Peanut Butter Cookies

Tuesday night, the music was up loud, the kitchen was warm from the long hot day, and there I was…dancing and singing into a cookie scoop. Part of me wishes that I had a video blog just so I could share a glimpse of how hilarious it was…but then I think about a camera following me around the kitchen and I’m like….no thanks!

Everyone is always surprised to hear that I get shy when it comes to public speaking and being on camera. Probably because I’m very loud and chatty (in the most elegant way of course) when I am with my friends. Every time I imagine being on camera, all I can think about is making an instructional video on how to make a quesadilla in spanish for a class. Unfortunately, or fortunately, I have no idea what happened to that video, but the memories are definitely still there. It was bad. And not even in that, oh look at those cute girls making a quesadilla…it was more of a oh god look at those girls speaking in valley girl spanish. Baaaaaad.

As for the public speaking bit…I’m in a speech class right now, and let me tell you, I feel like I’m going to pass out every time I go up there and speak. After my 5 minutes of torture are up I go and sit down and I literally could not tell you what I had just said. It’s like I black out, give a speech, and then come back to life. And I know what you’re thinking “the more you get up there the easier it will get.”

My response to that? I don’t believe you. It’s painful every time I go up there.

So until I get over my irrational fears of public speaking and being on camera, you’re stuck with me here folks!

In honor of trying new things, I branched out from my usual peanut butter cookie recipe and tried out Joanne Chang’s recipe from her amazing cookbook Flour. What I like about this recipe is that is just a straight up peanut butter cookie. The ingredients are wholesome and simple…ie: no extra trip to the store. My other recipe uses half butter and half shortening…I know, shortening, yuck – but trust me they’re pretty damn tasty too.

Why did I chose such a weird looking cookie to take a picture of? To show you guys how a real cookie should look, like a human made it. When I see perfect cookies it just makes me question what the heck they’re doing in their kitchen, because I use a cookie scoop and I still get gems like this guy. Either they are robots or I’m really sloppy. (Don’t answer that)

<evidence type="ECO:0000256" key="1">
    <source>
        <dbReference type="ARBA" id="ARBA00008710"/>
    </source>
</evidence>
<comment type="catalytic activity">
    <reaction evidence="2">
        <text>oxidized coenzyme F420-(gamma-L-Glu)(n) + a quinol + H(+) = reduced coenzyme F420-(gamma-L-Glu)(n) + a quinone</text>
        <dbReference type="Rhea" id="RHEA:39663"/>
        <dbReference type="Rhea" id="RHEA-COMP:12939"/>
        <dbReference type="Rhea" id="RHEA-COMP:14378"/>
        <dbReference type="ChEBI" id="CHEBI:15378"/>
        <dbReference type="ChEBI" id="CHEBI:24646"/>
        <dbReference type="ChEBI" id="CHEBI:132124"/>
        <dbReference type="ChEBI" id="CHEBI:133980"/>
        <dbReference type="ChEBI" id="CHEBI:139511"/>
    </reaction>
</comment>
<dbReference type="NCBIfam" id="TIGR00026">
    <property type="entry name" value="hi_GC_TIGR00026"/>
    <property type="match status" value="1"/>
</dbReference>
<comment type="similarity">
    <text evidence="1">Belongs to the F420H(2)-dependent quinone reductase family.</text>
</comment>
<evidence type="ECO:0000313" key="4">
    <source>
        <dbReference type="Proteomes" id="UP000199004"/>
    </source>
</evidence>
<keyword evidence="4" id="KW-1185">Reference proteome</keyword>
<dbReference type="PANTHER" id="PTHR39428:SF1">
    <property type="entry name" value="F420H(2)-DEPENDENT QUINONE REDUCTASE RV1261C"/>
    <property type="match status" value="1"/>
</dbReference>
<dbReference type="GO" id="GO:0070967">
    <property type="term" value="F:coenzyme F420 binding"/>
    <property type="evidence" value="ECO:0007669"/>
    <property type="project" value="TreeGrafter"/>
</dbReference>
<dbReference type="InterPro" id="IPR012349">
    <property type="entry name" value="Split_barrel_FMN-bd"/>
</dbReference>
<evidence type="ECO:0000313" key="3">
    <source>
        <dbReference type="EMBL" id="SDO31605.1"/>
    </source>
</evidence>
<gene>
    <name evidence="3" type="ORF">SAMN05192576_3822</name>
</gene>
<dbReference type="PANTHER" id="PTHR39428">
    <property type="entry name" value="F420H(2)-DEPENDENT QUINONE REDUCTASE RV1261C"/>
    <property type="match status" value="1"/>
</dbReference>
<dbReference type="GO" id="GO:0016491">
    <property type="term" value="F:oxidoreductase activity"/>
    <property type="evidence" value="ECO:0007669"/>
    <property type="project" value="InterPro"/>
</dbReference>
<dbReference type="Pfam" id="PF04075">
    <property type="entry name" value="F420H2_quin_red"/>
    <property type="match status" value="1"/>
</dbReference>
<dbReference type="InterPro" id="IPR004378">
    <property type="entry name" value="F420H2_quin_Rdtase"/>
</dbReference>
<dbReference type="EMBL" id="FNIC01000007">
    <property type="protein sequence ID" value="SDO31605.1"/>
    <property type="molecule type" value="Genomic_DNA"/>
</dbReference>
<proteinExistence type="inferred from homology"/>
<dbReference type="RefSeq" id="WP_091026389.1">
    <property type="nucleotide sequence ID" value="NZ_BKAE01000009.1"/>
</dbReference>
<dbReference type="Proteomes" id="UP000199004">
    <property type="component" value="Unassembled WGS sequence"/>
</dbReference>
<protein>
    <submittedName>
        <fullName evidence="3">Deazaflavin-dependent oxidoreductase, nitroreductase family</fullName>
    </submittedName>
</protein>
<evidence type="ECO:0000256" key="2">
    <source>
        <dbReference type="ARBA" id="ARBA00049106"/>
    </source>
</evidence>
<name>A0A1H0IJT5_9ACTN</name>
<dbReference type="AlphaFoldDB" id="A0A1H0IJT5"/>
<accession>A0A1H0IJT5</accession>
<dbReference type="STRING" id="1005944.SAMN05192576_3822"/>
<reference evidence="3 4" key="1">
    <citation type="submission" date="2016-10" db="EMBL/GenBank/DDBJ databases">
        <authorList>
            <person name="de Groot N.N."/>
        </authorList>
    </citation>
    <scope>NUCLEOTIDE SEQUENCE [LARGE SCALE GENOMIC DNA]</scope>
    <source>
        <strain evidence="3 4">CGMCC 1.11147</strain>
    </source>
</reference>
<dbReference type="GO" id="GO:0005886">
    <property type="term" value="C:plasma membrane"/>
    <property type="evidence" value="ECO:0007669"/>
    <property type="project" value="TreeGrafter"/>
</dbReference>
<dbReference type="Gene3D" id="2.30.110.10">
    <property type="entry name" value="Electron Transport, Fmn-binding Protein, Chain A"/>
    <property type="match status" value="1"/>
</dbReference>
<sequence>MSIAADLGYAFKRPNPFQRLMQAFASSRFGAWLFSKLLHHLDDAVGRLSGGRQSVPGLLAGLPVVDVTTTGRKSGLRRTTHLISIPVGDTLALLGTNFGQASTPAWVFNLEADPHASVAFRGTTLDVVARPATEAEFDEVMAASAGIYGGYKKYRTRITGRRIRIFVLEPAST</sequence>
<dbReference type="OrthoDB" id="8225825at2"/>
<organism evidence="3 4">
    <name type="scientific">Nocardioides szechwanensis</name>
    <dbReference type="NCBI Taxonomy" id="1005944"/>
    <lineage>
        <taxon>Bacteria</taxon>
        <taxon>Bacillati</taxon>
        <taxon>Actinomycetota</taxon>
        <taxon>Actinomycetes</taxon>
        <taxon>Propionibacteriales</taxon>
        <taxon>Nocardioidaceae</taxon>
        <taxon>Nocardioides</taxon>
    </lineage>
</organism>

It’s rustic. That’s a thing, I swear.

Also, with the amount of peanut butter in this recipe, I will allow this an acceptable form of breakfast. I mean seriously, if you think about it the amount of protein you’re getting…it’s probably better for you than the cereal you’re eating! Okay, maybe not, but cookies for breakfast!!

Peanut Butter Cookies

51

30 minutes

Cook Time: 10 minutes

Yield: Approximately 4 dozen

A simple but satisfying classic, the peanut butter cookie.

Ingredients

  • 1 cup (2 sticks) unsalted butter, room temperature
  • 1 cup granulated sugar
  • 1 cup brown sugar
  • 2 eggs
  • 1 teaspoon vanilla extract
  • 1 3/4 cup chunky peanut butter (not all natural, there is too much oil in it. Stick with the Jiff!)
  • 2 2/3 cups all purpose flour
  • 1 teaspoon baking soda
  • 1 teaspoon kosher salt

Instructions

  1. Preheat oven to 350º F.
  2. Using a stand mixer fitted with a paddle attachment, cream together the butter and sugars on medium speed until light and fluffy (about 5 minutes)
  3. Beat in the eggs and vanilla on medium speed for 2 minutes, or until combined. Scrape down the bowl and mix again to ensure completely mixed.
  4. On medium low speed, beat in the peanut butter for another 2 minutes.
  5. In a medium bowl, stir together the flour, baking soda, and salt until well mixed. On low speed, slowly add the flour mixture to the butter/sugar mixture, mix until just combined.
  6. Drop the dough in tablespoon sized balls onto ungreased baking sheet. Using a fork, make the traditional criss cross pattern on top of each cookie. Bake for 10 minutes, or until golden brown on the edges, but still pale in the center. Let cool on baking sheet for a few minutes, then transfer to a wire rack to cool completely.

Notes

Recipe from Flour Cookbook by Joanne Chang

Enjoy,

Madeline

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